It doesn’t take much to get your Website banned in Turkey. Pretty much any complaint to a lower court can get a Website blocked in the country. Websites including YouTube, DailyMotion, Alibaba, Slide.com, and some Wordpress blogs have all been banned, usually because of some purported slight to the Turkish government or Mustafa Kemal Ataturk. (The Youtube ban was the result of a sophomoric video claiming Ataturk was gay). The problem has gotten so bad that Turkish blogs are now banning themselves in protest
The UK Government will store "a billion incidents of data exchange a day" as details of every text, email and browsing session in the UK are recorded under new proposals published in Aug 08.
Russia and Central Asia
A new set of crisis maps of Georgia have been posted over the past few days. Jonathan Thomas has kept us well informed of these developments, which include a detailed map provided by Microsoft, an OCHA map and updated layers on Google Earth
Weeks before bombs started falling on Georgia, a security researcher in suburban Massachusetts was watching an attack against the country in cyberspace.
Internet experts in the United States said the attacks against Georgia’s Internet infrastructure began as early as July 20, with coordinated barrages of millions of requests — known as distributed denial of service, or D.D.O.S., attacks — that overloaded and effectively shut down Georgian servers.
Two Estonian computer security experts will arrive in Georgia tonight to help the besieged government battle back against an array of cyberattacks, reports ComputerWorld.com.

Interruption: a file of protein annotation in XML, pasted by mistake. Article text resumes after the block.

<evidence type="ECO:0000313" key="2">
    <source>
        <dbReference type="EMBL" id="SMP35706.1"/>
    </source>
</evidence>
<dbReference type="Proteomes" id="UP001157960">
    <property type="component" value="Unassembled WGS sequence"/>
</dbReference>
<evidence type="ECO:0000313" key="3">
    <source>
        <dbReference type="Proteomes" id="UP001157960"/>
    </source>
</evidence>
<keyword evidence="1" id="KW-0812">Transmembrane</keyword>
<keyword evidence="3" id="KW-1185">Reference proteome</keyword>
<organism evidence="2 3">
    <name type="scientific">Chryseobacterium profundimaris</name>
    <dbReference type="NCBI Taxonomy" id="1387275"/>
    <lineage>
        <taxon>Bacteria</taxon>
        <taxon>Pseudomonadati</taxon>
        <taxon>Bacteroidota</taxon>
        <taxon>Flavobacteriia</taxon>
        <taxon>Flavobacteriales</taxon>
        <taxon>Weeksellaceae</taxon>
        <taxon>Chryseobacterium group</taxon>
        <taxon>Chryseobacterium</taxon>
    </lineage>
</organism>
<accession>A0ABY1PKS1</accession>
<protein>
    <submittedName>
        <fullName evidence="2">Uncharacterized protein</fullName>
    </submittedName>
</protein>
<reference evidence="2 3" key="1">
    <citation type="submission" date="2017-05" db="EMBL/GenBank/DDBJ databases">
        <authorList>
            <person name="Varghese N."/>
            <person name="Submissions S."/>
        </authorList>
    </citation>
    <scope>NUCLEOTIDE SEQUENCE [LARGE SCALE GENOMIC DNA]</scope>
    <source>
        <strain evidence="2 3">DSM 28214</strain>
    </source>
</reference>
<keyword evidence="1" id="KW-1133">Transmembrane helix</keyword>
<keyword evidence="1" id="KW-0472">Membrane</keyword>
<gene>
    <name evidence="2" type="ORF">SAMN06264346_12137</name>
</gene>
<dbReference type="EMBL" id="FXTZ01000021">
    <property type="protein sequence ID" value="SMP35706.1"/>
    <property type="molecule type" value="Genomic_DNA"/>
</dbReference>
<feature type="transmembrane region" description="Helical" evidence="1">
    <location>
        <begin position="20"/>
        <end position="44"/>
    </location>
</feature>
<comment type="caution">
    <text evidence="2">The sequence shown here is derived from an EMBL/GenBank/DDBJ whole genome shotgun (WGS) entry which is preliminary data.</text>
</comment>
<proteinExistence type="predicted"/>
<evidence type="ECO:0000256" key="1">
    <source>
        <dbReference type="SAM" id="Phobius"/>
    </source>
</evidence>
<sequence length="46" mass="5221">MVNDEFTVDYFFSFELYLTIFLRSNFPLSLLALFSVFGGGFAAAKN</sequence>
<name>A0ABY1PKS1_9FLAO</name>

As Russian bombs rained down on towns in separatist towns of the former Soviet republic of Georgia, hackers mounted a digital assault on the nation's top Web properties this week, knocking government Web sites offline and defacing others. According to reports from security experts who have been monitoring the ongoing cyber attacks, the Web site for the office of Georgia Foreign Affairs (mfa.gov.ge) was hacked, and its homepage was replaced with images depicting Georgia's president as a Nazi. That site is currently offline. Other Georgian Web properties, such as the Caucasus Network Tbilisi -- key Georgian commercial Internet servers -- remain under sustained attack from thousands of compromised PCs aimed at flooding the sites with so much junk Web traffic that they can no longer accommodate legitimate visitors.
Freedom of assembly is under threat in Kyrgystan after President Kurmanbek Bakiev signed an amended law on the rights of citizens on 6 August. The amendment makes it mandatory to register public gatherings twelve days in advance, and prohibits demonstrations over a period of several hours.
The amendments were passed despite an earlier court ruling that they were unconstitutional. Following complaints from the human rights community, the president’s press office stated that all such comments were fully considered but that the changes were necessary to guarantee the freedoms and rights of all citizens.
The editor-in-chief of independent news Web site Ingushetiya has fled Russia and is seeking asylum in Europe, daily The Moscow Times reported today.
Ingushetiya’s lawyer, Kaloy Akhilgov, told CPJ that Roza Malsagova left Russia two weeks ago being harassed, threatened, and beaten by Ingush authorities. She also faces criminal prosecution. Earlier this year, regional prosecutors opened several criminal cases against Malsagova, charging “incitement of ethnic hatred” and “distribution of extremist materials.”